Anne McCaffrey's enchanting tales of Pern, with all their colorful dragons and fantastic characters, have won her millions of fans around the world. The winner of the Hugo and Nebula Award, she is one of the best-loved writers in all of fantasy literature. Dragonsong is the spellbinding tale of Menolly of Half Circle Hold, a brave young girl who flees her seaside village and discovers the legendary fire lizards of Pern.
Menolly has returned home and entered the Harper Hall. But her entry into the Hall proves the beginning of more troubles, and the Master Harper gives her a difficult time because she is a girl.
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As Menolly begins to despair, she finds help in the shape of nine bright allies. When the voice of Piemur, an apprentice at Harper Hall, changes, he has to leave the companionship of Master Shonagar behind. Menolly's father has a duty to fulfill in the education of the sea hold's children so he reluctantly agrees to let Menolly assume that responsibility temporarily until the new Harper arrives. Menolly instructs the children carefully as her parents expect her to.
But her music calls to her incessantly and she can't contain herself completely. She composes and writes a song one afternoon in the classroom after the children have left to do their chores. Unfortunately, her father happens to be passing by in the hall, doesn't recognize the tune, and proceeds to beat Menolly for the audacity of breaking his commandment of "no tuning. She gathers up some food and clothes and escapes through the front door of the sea hold, leaving it unlocked and open during a Fall something she had forgot about in her haste to leave.
A Fall is the deadly rain from the sky actually space that contains a virulent organism that east all things organic in seconds. Only stone, metal or water can protect you from it. The Dragonriders of Pern fly to fight the menace before it can reach the ground, but if the terrain is rocky or watery, they will let it fall. Menolly is trapped on the beach and squirms her way into a small cave where a fire lizard queen and her eggs are hatching.
As they hatch, the hungry fire lizards leave the cave only to be destroyed by the Fall outside. Menolly is desparate to save them, so starts feeding them from her supplies. In the end, she saves nine fire lizards and soon discovers that like Dragons, they now "look" to her. Menolly survives for a time on her own, but again is caught out in a Fall and tries to outrun the leading edge.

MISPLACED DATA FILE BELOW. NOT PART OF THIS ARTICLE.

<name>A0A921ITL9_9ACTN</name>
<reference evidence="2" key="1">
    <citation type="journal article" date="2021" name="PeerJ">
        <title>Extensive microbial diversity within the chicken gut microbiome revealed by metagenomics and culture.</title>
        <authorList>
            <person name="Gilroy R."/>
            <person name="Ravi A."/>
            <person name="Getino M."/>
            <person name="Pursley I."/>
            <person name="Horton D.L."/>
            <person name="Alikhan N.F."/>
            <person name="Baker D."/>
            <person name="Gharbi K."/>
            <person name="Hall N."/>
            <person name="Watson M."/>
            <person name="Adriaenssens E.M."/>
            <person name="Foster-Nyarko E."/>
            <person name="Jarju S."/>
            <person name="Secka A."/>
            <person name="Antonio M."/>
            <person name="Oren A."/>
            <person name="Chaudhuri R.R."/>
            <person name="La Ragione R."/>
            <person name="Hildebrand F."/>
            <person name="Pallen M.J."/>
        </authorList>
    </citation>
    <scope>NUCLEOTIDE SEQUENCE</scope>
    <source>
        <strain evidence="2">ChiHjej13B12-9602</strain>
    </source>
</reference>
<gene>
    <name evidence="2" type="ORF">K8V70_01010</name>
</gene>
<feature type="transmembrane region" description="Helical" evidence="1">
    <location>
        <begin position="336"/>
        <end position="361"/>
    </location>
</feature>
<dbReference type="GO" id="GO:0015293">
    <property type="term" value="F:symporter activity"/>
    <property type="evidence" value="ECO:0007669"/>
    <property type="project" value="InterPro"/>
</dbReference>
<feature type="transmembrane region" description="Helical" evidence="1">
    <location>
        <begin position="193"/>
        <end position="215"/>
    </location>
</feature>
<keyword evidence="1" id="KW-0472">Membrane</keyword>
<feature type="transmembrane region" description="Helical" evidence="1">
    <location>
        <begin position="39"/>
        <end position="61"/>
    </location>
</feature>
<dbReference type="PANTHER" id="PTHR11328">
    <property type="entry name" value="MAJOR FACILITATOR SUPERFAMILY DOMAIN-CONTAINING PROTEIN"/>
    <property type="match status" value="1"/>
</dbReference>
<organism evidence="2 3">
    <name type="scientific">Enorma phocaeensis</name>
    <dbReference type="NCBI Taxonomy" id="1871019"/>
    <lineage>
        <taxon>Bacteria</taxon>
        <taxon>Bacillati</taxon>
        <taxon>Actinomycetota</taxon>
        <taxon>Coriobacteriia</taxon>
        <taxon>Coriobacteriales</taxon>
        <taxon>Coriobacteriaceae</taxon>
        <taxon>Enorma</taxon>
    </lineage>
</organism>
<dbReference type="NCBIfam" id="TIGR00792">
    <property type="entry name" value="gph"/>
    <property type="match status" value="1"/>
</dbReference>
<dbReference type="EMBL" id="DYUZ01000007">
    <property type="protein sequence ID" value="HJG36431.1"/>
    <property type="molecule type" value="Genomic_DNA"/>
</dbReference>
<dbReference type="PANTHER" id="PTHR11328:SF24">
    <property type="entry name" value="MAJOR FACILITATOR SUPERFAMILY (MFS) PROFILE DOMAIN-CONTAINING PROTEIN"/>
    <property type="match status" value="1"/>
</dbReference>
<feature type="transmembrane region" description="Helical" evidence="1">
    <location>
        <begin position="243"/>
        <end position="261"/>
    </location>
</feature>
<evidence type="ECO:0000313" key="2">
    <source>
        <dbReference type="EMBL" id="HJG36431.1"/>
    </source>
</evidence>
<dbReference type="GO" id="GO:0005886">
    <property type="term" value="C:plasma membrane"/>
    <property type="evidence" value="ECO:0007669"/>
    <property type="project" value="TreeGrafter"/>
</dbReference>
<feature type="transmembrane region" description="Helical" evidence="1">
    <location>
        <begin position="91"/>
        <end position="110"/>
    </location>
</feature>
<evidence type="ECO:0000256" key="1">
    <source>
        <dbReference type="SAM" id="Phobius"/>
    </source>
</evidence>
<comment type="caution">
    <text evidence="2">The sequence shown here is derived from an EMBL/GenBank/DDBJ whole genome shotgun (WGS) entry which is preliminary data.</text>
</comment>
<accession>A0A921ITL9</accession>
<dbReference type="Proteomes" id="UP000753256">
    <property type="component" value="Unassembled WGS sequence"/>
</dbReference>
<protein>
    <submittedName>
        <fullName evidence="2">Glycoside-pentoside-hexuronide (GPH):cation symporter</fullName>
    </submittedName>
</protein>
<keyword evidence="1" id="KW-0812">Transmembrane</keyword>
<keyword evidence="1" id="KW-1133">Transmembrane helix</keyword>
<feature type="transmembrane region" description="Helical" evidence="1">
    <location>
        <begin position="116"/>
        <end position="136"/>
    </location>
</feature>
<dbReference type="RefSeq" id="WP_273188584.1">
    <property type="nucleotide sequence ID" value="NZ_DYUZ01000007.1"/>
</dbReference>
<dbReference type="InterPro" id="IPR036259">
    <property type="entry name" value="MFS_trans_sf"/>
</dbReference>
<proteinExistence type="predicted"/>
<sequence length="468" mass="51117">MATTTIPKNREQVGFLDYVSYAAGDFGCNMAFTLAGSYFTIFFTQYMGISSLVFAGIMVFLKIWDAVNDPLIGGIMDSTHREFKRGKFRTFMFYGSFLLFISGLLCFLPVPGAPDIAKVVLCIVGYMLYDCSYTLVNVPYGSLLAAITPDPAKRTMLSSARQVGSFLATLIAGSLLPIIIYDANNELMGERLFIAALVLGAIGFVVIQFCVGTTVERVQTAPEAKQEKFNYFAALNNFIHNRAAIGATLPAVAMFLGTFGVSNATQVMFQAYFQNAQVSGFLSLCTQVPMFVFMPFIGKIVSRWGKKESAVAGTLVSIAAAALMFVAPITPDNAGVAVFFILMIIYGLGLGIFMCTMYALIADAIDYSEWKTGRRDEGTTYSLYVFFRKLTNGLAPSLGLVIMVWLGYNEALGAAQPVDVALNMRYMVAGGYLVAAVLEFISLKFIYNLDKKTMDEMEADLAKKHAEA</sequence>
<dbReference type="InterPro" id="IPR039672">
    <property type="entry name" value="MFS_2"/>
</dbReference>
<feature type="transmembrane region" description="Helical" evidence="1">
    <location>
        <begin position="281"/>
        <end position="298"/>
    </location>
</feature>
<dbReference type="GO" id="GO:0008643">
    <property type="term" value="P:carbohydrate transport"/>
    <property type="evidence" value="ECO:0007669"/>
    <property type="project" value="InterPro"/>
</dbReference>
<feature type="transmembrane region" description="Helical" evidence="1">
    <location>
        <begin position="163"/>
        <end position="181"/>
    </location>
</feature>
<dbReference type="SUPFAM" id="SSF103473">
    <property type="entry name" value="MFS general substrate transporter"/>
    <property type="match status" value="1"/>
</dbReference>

A Dragonrider spots her, thinking she's a boy because she is very tall and lanky, scoops her up and takes her back to the Weir. From that point forward, Menolly's life changes, for the better. Menolly still struggles and is very unsure of herself. Eventually, those around her that care and befriend her draw her out from her harden shell and she eventually finds herself a student in the Harper Hall.
This is a great coming of age tale. There is nothing like snuggling under the covers with one of your favorite books on a rainy day. I love this book, unconditionally, so don't expect a fair review from me. The book was written for an arguably younger audience than any other set of books in McCaffrey's Pern series. There is no sex, minimal violence, the readi There is nothing like snuggling under the covers with one of your favorite books on a rainy day.
There is no sex, minimal violence, the reading level is definitly geared toward middleschoolers not in a condescending way though , and the main characters are in their teens.
Still, its a necessary part of the Pernverse for any enthusiast. The characters are enjoyable, Harper Hall is a favorite location of mine, everyone wants a firelizard after reading this story, and its a quick but excellent read. I think it says something that I have read this book over a dozen times, but still find myself longing to relive the events therein. Do yourself a favor if its raining out, curl up with any of your favorite books, but I do hope you'll give this one a try.
Read as book of in celebration of being able to read at all after a few trying years of little time for literature The first Anne McCaffrey I ever read, and still a favorite. Menolly is a great character, and her adventures are timeless and instantly engaging. Aug 08, bella rated it it was amazing.
Dragonsong: Harper Hall Trilogy, Volume 1
I'm actually not sure I can explain my love for this book but I'm going to try. I've been a little disgruntled with the fantasy genre especially ya fantasy. I'm not a fan of the over emergence of vampires, fairies and angels. The Game of Thrones helped redeem adult fantasy for me and Dragonsong has totally redeemed my love of ya fantasy.